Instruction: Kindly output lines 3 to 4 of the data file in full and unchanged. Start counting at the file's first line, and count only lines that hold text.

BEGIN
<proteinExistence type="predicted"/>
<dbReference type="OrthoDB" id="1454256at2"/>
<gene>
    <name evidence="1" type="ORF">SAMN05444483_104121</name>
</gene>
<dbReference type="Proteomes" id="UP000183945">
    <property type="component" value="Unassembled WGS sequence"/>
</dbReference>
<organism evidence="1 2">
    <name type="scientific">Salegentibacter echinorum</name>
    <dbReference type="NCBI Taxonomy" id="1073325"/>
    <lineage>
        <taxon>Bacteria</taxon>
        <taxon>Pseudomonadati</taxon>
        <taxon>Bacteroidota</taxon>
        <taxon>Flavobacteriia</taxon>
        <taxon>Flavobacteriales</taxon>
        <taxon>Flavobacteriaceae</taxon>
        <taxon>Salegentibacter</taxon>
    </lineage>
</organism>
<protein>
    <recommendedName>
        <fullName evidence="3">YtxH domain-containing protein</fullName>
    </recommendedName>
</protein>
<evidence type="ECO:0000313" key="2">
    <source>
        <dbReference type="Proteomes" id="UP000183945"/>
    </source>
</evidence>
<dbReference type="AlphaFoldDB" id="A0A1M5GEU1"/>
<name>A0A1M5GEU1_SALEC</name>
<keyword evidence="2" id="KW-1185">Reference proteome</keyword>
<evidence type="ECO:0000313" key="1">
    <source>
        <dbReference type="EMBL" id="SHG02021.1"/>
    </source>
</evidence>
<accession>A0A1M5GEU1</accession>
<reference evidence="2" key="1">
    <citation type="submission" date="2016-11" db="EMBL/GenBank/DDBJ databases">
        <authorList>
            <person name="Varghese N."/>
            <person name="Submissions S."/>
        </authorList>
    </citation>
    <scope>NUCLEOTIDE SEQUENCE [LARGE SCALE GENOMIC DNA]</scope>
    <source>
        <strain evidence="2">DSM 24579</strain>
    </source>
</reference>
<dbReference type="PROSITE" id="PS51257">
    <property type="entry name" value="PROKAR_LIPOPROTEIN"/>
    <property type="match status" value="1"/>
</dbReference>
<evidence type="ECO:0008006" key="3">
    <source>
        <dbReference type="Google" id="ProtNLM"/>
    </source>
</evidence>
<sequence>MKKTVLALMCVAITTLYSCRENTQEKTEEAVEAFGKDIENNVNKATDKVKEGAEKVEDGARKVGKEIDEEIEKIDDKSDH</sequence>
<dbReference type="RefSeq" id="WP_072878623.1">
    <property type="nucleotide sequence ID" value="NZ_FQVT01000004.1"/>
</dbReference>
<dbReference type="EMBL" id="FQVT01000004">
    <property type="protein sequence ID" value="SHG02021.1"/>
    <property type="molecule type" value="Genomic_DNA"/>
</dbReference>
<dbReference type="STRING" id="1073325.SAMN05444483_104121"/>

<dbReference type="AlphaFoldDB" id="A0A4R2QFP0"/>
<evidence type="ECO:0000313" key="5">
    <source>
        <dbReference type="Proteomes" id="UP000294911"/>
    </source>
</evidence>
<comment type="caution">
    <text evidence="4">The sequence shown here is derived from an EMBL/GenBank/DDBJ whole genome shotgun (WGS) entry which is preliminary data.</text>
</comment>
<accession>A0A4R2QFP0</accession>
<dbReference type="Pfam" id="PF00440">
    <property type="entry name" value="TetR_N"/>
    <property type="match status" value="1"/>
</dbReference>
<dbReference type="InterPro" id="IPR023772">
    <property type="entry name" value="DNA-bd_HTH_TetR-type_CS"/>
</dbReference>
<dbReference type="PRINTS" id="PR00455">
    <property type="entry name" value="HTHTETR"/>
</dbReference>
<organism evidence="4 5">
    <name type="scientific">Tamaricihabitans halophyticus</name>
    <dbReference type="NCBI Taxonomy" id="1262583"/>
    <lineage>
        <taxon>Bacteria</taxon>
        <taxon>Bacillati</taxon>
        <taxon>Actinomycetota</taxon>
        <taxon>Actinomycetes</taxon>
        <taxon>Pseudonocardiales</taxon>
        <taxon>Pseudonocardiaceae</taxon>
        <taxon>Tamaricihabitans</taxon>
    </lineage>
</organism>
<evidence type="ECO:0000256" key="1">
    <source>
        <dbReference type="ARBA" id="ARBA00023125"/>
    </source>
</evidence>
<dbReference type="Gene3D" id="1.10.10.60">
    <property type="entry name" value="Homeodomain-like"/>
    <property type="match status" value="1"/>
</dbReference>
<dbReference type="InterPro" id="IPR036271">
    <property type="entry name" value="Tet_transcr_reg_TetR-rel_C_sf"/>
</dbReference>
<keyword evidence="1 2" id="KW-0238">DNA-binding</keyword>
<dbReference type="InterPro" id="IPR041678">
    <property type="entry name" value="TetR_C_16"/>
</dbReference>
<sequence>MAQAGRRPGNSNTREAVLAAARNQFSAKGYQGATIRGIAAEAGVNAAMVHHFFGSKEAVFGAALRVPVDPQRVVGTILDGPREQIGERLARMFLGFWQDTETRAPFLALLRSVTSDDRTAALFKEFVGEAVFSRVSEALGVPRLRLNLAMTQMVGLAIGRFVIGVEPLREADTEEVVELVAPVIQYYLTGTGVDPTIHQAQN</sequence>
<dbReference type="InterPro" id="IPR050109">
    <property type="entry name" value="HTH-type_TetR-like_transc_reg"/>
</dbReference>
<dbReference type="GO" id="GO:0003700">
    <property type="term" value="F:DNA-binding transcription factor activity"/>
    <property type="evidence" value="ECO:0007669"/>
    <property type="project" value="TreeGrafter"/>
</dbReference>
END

<gene>
    <name evidence="1" type="ORF">SAMN05444483_104121</name>